It is understood that the minister had consulted with both the Northern Ireland Office and the Department of Justice, before taking those decisions.

No High Court injunction was sought by either the Secretary of State or PSNI in those cases.

It is understood Ms Ní Chuilín again consulted with the Secretary of State and the Department of Justice this week before taking the most recent decision to release papers in the McAdorey, Donnelly and Larmour cases.

DCAL minister Ní Chuilín hands over PRONI papers to RFJ’s Clara Reilly and Mark Thompson on Friday / RFJ
In a highly unusual move, the Detail understands Ms Ní Chuilín personally delivered the PRONIpapers to RFJ and KRW offices on Friday afternoon.

However within hours Secretary of State Theresa Villiers and PSNI Chief Constable Matt Baggott had obtained a late night High Court injunction banning KRW and RFJ from sharing the contents of the documents with the three families.

The injunction, which was served on KRW and RFJ after midnight on Friday, gives no explanation as to why they have been banned from sharing the inquest papers with the families of those killed.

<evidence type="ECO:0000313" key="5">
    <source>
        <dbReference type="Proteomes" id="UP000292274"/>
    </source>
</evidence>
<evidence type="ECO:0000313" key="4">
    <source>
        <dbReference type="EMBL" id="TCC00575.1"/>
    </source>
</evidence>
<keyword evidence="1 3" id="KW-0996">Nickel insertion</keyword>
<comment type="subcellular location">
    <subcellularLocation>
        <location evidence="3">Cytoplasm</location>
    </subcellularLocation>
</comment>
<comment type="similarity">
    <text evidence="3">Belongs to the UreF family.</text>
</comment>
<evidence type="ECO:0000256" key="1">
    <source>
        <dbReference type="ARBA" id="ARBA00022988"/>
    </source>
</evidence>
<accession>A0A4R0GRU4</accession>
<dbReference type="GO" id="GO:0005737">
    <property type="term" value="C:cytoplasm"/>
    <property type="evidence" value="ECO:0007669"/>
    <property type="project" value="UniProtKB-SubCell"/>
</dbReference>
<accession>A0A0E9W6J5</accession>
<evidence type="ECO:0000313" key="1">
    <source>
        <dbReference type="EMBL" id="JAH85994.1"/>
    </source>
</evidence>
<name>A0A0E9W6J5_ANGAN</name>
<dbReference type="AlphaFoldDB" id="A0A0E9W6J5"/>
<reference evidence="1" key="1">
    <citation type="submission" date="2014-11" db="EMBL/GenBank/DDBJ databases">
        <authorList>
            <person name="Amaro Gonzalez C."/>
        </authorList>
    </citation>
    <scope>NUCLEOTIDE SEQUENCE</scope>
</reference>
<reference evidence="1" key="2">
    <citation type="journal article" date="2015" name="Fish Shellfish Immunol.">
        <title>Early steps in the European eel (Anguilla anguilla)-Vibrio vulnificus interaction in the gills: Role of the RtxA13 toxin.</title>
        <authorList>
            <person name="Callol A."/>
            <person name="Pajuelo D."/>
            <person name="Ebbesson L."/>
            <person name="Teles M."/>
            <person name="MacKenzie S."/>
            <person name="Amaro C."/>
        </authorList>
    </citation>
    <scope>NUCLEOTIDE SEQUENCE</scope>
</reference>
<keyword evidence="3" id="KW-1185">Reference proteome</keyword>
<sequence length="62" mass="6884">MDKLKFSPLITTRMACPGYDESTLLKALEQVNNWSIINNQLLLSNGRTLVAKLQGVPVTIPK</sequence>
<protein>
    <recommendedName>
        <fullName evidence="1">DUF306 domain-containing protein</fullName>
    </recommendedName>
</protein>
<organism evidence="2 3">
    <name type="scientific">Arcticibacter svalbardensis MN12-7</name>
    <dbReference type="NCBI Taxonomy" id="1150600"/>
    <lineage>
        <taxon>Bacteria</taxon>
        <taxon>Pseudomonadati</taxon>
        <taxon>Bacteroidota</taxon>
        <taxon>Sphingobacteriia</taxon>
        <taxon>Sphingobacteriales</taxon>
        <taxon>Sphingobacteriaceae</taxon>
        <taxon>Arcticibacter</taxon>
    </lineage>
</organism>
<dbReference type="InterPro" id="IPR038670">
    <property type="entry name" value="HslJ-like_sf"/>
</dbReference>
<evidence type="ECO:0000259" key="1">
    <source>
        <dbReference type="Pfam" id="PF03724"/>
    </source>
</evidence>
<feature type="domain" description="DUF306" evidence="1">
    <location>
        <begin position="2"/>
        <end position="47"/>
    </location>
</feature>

Another High Court hearing is due to take place tomorrow morning (Monday).

It is unclear whether the Attorney General will be present or represent Ms Ní Chuilín at the hearing.

Commenting on the Secretary of State’s decision to block a Sinn Féin ministerial decision, a party spokesman said: “Sinn Féin is concerned at any efforts by the NIO to interfere with the responsibilities of a devolved minister in serving the rights of local citizens. The irony is that these are public records about public inquest and court hearings, which have already been heard and reported in public.

“Yet the NIO now wants to prevent access to them. Sinn Féin will continue to support relatives and survivors in their quest for full disclosure and truth from the state.”